SAN DIEGO. A variety of challenges are bedeviling the trucking industry these days, according to comments from executives at leading TL carriers here at the 2011 Truckload Carriers Assn. (TCA) Annual Convention. But the biggest worries they cite stems from rising inflationary pressures within the U.S. economy combined with a driver shortage that could be epic in proportion.

“We know it is coming; you can’t print this much money without something giving somewhere in the U.S. economy,” said Robert Low, president and founder of refrigerated carrier Prime Inc., in regards to inflation during the first day of TCA’s general session. “We feel it in commodity prices and we’re living it in our businesses, for the cost of trucks, fuel, and tires are all rising.”

“There’s just no question greater inflation is headed our way,” added Kevin Knight, president & CEO of Knight Transportation. “It gets our focus back to controlling our costs as best we can. But there are also many costs within our businesses we can’t control, such as fuel, and fuel prices are really out of control right now. Our challenge will be to talk with customers and explain how [inflation] impacts us, and that if we’re not healthy, we can’t generate the capacity they need for shipping their goods.”

“We’re very concerned about inflation right now,” echoed Richard Stocking, president & COO of Swift Transportation. “That’s why when we’re asking shippers for rate increases, we need it to deal with the rising cost pressures in our business. Providing the drivers and the [truck] capacity to haul the shipper’s freight is simply costing us more to provide.”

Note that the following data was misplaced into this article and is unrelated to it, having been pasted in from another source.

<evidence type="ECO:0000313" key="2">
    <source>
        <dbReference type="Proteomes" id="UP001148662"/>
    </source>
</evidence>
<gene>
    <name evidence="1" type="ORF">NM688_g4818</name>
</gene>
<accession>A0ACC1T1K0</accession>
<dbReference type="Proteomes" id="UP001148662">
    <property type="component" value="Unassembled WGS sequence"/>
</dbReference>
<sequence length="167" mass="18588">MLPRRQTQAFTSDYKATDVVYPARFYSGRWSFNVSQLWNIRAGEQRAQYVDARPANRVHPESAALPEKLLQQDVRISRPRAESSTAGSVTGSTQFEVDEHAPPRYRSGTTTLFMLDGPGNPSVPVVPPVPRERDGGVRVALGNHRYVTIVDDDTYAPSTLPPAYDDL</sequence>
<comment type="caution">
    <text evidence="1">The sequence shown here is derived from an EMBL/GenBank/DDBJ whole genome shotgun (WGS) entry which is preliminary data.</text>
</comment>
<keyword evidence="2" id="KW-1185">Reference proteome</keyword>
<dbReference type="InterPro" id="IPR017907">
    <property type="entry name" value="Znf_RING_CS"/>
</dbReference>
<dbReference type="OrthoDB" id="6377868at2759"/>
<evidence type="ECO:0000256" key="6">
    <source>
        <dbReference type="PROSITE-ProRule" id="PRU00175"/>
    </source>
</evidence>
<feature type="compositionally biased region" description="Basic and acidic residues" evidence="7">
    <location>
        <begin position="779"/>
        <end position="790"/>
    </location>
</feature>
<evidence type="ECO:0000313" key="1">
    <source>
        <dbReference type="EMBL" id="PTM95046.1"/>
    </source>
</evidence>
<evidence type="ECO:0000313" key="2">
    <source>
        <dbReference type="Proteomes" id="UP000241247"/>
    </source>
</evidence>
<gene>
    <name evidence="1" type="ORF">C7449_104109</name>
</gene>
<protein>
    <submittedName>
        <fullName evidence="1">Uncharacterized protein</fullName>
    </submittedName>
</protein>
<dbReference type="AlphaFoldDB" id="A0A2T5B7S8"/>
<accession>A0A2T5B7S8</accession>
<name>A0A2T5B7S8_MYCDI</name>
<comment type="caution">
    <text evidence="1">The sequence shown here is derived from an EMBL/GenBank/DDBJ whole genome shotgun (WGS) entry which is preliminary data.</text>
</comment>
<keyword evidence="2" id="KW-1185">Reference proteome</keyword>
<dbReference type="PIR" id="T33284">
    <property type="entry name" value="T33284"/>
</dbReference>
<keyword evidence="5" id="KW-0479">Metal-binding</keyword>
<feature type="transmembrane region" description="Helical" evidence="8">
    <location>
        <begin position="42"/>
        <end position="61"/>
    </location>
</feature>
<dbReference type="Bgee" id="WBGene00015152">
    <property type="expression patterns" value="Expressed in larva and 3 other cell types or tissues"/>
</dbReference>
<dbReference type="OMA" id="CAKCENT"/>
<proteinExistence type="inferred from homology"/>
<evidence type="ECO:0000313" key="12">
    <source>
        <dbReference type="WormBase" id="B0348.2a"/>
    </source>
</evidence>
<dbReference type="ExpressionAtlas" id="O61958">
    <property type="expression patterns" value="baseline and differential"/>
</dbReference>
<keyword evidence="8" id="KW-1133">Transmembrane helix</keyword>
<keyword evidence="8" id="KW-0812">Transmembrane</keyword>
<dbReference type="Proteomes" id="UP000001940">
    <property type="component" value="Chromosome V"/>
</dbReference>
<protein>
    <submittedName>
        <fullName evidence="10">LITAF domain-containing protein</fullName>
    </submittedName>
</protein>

Prime’s Low also pointed out that the growing shortage of drivers is going to create a much bigger problem for the industry than it has in the past. Knight added that the driver shortage this time around also presents more complex problems.

“We’re trying to make the job better, but drivers today are earning less because they are driving fewer miles. That’s going to be a challenge for us,” he noted.

Drivers also now rank “home time” on the same level as pay, according to Swift’s Stocking, which is putting stress on operations to create more predictability from freight patterns that still, more often than not, remain unpredictable.

“Drivers tell us that want more predictability in their paychecks and their home time, which can be quite a challenge,” he said.

For irregular route TL carriers, the demand for home time means putting more drivers on what Prime’s Low called “suboptimal routes,” getting them home at the expense of a more efficient truck operation.

“That’s the price you pay for more home time and another reason why [freight] rate increases are necessary,” he explained. “But in the end, it does no good to get a rate increase if there are no drivers available to deliver loads safely and on time.”

That’s because the growing lack of drivers is partly due to a lack of interest in a career behind the wheel of an 18 wheeler, said Swift’s Stocking.

“If you have 10% unemployment but you still can’t find drivers, you know there’s a broader issue,” he said. “There’s been a big change in the employee [pool] we see today; we just aren’t raising kids today to be truck drivers.”